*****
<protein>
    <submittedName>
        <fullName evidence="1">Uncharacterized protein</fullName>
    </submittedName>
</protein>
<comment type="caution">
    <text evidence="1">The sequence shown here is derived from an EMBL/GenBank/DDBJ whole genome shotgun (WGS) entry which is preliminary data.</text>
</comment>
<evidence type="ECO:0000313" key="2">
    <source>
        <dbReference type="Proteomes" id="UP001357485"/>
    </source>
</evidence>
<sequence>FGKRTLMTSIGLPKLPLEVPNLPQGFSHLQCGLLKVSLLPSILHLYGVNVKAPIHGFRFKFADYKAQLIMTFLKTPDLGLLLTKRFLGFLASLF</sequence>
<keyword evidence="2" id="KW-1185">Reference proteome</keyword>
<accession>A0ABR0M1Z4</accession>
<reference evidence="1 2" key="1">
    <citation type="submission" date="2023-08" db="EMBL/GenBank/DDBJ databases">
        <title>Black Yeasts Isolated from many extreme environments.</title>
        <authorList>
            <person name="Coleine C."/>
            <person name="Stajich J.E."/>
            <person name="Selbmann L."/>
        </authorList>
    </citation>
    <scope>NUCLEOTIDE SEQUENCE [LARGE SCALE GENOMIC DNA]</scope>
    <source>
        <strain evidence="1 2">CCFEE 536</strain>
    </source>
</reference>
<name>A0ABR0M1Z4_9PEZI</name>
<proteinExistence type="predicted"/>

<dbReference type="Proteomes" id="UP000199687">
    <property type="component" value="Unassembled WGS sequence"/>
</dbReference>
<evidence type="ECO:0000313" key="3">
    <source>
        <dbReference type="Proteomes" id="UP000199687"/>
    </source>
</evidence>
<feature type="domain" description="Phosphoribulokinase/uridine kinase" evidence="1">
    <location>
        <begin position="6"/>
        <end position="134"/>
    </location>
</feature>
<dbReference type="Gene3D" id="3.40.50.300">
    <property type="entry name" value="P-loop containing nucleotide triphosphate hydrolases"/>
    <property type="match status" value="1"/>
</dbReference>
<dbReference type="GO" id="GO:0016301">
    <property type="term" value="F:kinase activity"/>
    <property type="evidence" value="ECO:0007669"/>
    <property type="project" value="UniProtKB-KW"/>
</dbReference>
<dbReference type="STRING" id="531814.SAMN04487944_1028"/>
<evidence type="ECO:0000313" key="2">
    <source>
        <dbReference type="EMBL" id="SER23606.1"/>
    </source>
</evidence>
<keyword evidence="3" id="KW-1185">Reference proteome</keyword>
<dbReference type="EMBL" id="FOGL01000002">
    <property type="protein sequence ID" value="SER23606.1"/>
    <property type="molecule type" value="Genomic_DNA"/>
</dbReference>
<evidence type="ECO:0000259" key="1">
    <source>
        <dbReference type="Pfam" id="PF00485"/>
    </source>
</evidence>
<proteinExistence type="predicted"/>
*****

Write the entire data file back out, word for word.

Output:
<protein>
    <submittedName>
        <fullName evidence="1">Uncharacterized protein</fullName>
    </submittedName>
</protein>
<comment type="caution">
    <text evidence="1">The sequence shown here is derived from an EMBL/GenBank/DDBJ whole genome shotgun (WGS) entry which is preliminary data.</text>
</comment>
<evidence type="ECO:0000313" key="2">
    <source>
        <dbReference type="Proteomes" id="UP001357485"/>
    </source>
</evidence>
<sequence>FGKRTLMTSIGLPKLPLEVPNLPQGFSHLQCGLLKVSLLPSILHLYGVNVKAPIHGFRFKFADYKAQLIMTFLKTPDLGLLLTKRFLGFLASLF</sequence>
<keyword evidence="2" id="KW-1185">Reference proteome</keyword>
<accession>A0ABR0M1Z4</accession>
<reference evidence="1 2" key="1">
    <citation type="submission" date="2023-08" db="EMBL/GenBank/DDBJ databases">
        <title>Black Yeasts Isolated from many extreme environments.</title>
        <authorList>
            <person name="Coleine C."/>
            <person name="Stajich J.E."/>
            <person name="Selbmann L."/>
        </authorList>
    </citation>
    <scope>NUCLEOTIDE SEQUENCE [LARGE SCALE GENOMIC DNA]</scope>
    <source>
        <strain evidence="1 2">CCFEE 536</strain>
    </source>
</reference>
<name>A0ABR0M1Z4_9PEZI</name>
<proteinExistence type="predicted"/>

<dbReference type="Proteomes" id="UP000199687">
    <property type="component" value="Unassembled WGS sequence"/>
</dbReference>
<evidence type="ECO:0000313" key="3">
    <source>
        <dbReference type="Proteomes" id="UP000199687"/>
    </source>
</evidence>
<feature type="domain" description="Phosphoribulokinase/uridine kinase" evidence="1">
    <location>
        <begin position="6"/>
        <end position="134"/>
    </location>
</feature>
<dbReference type="Gene3D" id="3.40.50.300">
    <property type="entry name" value="P-loop containing nucleotide triphosphate hydrolases"/>
    <property type="match status" value="1"/>
</dbReference>
<dbReference type="GO" id="GO:0016301">
    <property type="term" value="F:kinase activity"/>
    <property type="evidence" value="ECO:0007669"/>
    <property type="project" value="UniProtKB-KW"/>
</dbReference>
<dbReference type="STRING" id="531814.SAMN04487944_1028"/>
<evidence type="ECO:0000313" key="2">
    <source>
        <dbReference type="EMBL" id="SER23606.1"/>
    </source>
</evidence>
<keyword evidence="3" id="KW-1185">Reference proteome</keyword>
<dbReference type="EMBL" id="FOGL01000002">
    <property type="protein sequence ID" value="SER23606.1"/>
    <property type="molecule type" value="Genomic_DNA"/>
</dbReference>
<evidence type="ECO:0000259" key="1">
    <source>
        <dbReference type="Pfam" id="PF00485"/>
    </source>
</evidence>
<proteinExistence type="predicted"/>